Santa Barbara Police Department community service officers Michaela Bebernes and Caitlin Kearns were walking State Street on Tuesday just before lunch when they spotted a young man sitting on the sidewalk, exactly where a nearby business owner had reported him earlier in the day.
The man, who told the pair he was from Oregon and had been living on the streets in Santa Barbara since last December, was holding a sign that read “broke and hungry” and was sitting between two newspaper stands just outside of the Starbucks coffee shop at State and Victoria streets.
Bebernes explained to the man that a local business owner had filed a complaint about people loitering and panhandling in that location, and that sitting on the sidewalk was in violation of the municipal code.
She asked the man to move along to another location, and Kearns suggested a nearby park where he could sit for a while.
“It’s a free country,” he responded.
Bebernes explained that though she couldn’t force him to leave, she could issue a citation, which would require him to appear in court and pay a fine.
Ultimately, that’s just what she did, and the man picked up his cardboard sign and backpack and walked away.
Before the citation was given, Kearns also asked if the man was aware of the local resources available to homeless residents, to which the man responded bluntly, “I don’t really care about that.”
A woman who had emerged from Starbucks saw the exchange and introduced herself to the officers, stating that she, too, was a State Street business owner and that “there’s always someone” panhandling in that space outside the coffee shop.
Both officers gave the woman their business cards with cell numbers on them.
“Feel free to give us a call,” Kearns said.
That’s exactly what the new community service officers hope downtown businesses will do when they need enforcement of municipal codes in the State Street corridor.
For the past five weeks, five new community service officers have been walking State Street, reaching out to local businesses and patrolling the area.
They’ve had some successes, even though they were just last week given the authority to begin handing out citations should the situation call for it.
Last fall, Santa Barbara’s City Council approved $150,000 in funding for community service officers that would have the authority to issue citations, wear uniforms similar to sworn police officers and would act as a visible security presence for the downtown area.
Downtown business owners applauded the move, saying that they’d become increasingly concerned about aggressive panhandling in the area and its effect on people walking and shopping in the area.
The CSOs are different from the community service liaisons that wear yellow shirts and interact with downtown business owners, acting as “the eyes and ears of the Police Department” but don’t actually issue citations.
The CSOs are able to enforce low-level violations and issue citations, and are primarily looking for municipal code violations, such as open containers of alcohol, loitering and aggressive panhandling, and parking violations.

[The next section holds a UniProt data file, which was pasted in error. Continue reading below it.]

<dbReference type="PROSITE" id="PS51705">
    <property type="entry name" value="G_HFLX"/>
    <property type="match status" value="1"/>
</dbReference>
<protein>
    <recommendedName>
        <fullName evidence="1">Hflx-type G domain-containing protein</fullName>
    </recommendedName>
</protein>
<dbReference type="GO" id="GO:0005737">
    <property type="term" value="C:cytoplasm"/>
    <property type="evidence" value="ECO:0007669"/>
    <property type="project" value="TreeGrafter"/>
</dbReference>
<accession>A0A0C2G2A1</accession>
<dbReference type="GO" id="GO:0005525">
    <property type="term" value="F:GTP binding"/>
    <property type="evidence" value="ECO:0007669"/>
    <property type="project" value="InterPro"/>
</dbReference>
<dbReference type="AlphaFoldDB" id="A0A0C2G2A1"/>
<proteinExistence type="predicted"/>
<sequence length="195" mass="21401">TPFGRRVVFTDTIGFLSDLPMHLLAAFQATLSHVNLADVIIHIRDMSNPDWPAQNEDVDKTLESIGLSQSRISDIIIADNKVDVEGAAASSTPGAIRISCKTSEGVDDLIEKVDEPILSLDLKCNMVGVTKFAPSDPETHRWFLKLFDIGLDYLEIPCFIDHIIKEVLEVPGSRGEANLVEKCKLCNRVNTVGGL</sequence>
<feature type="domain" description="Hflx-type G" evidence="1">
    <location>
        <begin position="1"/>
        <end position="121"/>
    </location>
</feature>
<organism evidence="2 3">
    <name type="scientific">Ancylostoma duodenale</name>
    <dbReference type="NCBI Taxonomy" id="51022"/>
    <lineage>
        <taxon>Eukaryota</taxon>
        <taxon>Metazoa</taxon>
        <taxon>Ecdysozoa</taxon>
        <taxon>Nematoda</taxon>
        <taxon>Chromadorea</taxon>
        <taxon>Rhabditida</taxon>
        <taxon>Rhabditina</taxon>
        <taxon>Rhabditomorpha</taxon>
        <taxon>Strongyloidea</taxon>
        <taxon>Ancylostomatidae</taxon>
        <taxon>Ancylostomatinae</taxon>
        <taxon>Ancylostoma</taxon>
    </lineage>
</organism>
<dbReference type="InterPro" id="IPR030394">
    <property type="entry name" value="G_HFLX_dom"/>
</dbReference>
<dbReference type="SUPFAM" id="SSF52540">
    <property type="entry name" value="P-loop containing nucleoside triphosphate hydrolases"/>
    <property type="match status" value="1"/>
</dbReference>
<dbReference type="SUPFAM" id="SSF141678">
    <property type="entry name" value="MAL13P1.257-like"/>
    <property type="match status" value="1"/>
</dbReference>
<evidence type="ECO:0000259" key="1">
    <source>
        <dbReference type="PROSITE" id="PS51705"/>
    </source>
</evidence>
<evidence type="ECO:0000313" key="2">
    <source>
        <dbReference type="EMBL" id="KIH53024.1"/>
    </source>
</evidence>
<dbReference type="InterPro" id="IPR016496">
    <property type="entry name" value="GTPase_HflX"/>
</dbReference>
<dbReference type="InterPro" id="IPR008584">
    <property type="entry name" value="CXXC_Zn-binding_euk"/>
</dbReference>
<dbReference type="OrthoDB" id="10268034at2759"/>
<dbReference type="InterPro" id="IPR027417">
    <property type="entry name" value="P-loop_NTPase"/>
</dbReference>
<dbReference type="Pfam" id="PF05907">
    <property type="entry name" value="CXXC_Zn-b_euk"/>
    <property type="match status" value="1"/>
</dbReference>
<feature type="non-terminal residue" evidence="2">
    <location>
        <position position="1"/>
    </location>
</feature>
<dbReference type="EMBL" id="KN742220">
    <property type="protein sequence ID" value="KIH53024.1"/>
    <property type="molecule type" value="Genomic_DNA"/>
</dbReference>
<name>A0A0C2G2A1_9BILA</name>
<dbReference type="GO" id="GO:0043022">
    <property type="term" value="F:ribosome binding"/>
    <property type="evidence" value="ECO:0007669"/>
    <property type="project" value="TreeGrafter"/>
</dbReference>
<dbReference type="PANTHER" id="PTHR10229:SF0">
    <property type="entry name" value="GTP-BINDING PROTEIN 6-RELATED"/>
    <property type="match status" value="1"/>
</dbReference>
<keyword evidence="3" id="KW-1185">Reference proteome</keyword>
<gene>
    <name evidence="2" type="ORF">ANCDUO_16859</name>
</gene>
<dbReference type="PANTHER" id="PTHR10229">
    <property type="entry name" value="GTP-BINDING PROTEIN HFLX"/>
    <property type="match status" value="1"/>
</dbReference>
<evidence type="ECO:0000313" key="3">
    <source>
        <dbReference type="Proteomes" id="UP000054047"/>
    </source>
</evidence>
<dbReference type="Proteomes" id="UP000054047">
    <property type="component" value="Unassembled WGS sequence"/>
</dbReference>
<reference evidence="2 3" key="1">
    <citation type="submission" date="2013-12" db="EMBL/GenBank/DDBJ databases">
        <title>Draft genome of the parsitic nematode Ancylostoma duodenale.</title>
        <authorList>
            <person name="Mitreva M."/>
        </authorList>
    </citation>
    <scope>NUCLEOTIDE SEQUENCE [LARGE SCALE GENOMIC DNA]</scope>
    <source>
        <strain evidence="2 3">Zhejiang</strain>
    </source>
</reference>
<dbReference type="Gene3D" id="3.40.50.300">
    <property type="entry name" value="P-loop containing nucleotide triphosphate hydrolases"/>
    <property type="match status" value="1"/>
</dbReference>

They’re also building a rapport with people on the street as well as with local business owners.
Noozhawk met with all five of the new officers on Tuesday.
Huy Nguyen, Janeth Villarreal, Rudy Ramirez, Kearns and Bebernes are part of the new group of officers that the public may spot working on the streets. Another hire is in the works.
They’re in charge of patrolling from the 1300 block of State Street — near the Arlington Theater — to where Highway 101 passes over State Street.
If doing a 10-hour shift, the CSOs can be walking as much as 15 miles a day, and they see a lot while walking on foot.
They wear slate blue uniformed shirts that have a “Santa Barbara Police” patch on the arm and they don’t carry handcuffs or weapons, though they do have the power to arrest and detain suspects while they wait for a sworn officer to arrive and bring someone into custody if need be.
Kearns did just that earlier in the day Tuesday when she ran into a homeless man in a city parking lot who had drugs on him, in violation of his probation.
Part of the job also requires the officers to have an approach more similar to that of social worker than cop.
Earlier that day, Kearns and Bebernes had checked in with a homeless man sitting on a bench on lower State Street, who looked as if he was sleeping
When the pair asked the man how he was doing, he responded “not good” and explained that he had diabetes and that his blood sugar was low.
Knowing that the man could slip into a diabetic coma if unattended, the officers were able to call an ambulance so that the man could receive medical attention.
“I’m going to treat you as a person who deserves my respect,” Bebernes said of her approach.
While the two were walking up State Street, a skateboarder rode through the Carrillo intersection on the opposite side of the street, and Kearns called out to him that no skateboarding is allowed, pointing to the brown signs along the street that prohibit the activity.
She approached another man sitting with a basket of his possessions on the planter outside of the Marshall’s Store on State Street, engaged him and asked him if he can find somewhere else to sit.
“Every day it’s a little bit different,” Kearns said.
The businesses they’ve spoken with are “very positive,” Bebernes said, adding that officials from the Santa Barbara Museum of Art and the Rite Aid on that block have commended the presence of CSOs.
The officers are planning to make visits to every business on State Street in their patrol area to introduce themselves as well as give out their personal phone numbers, should business owners need to report anything.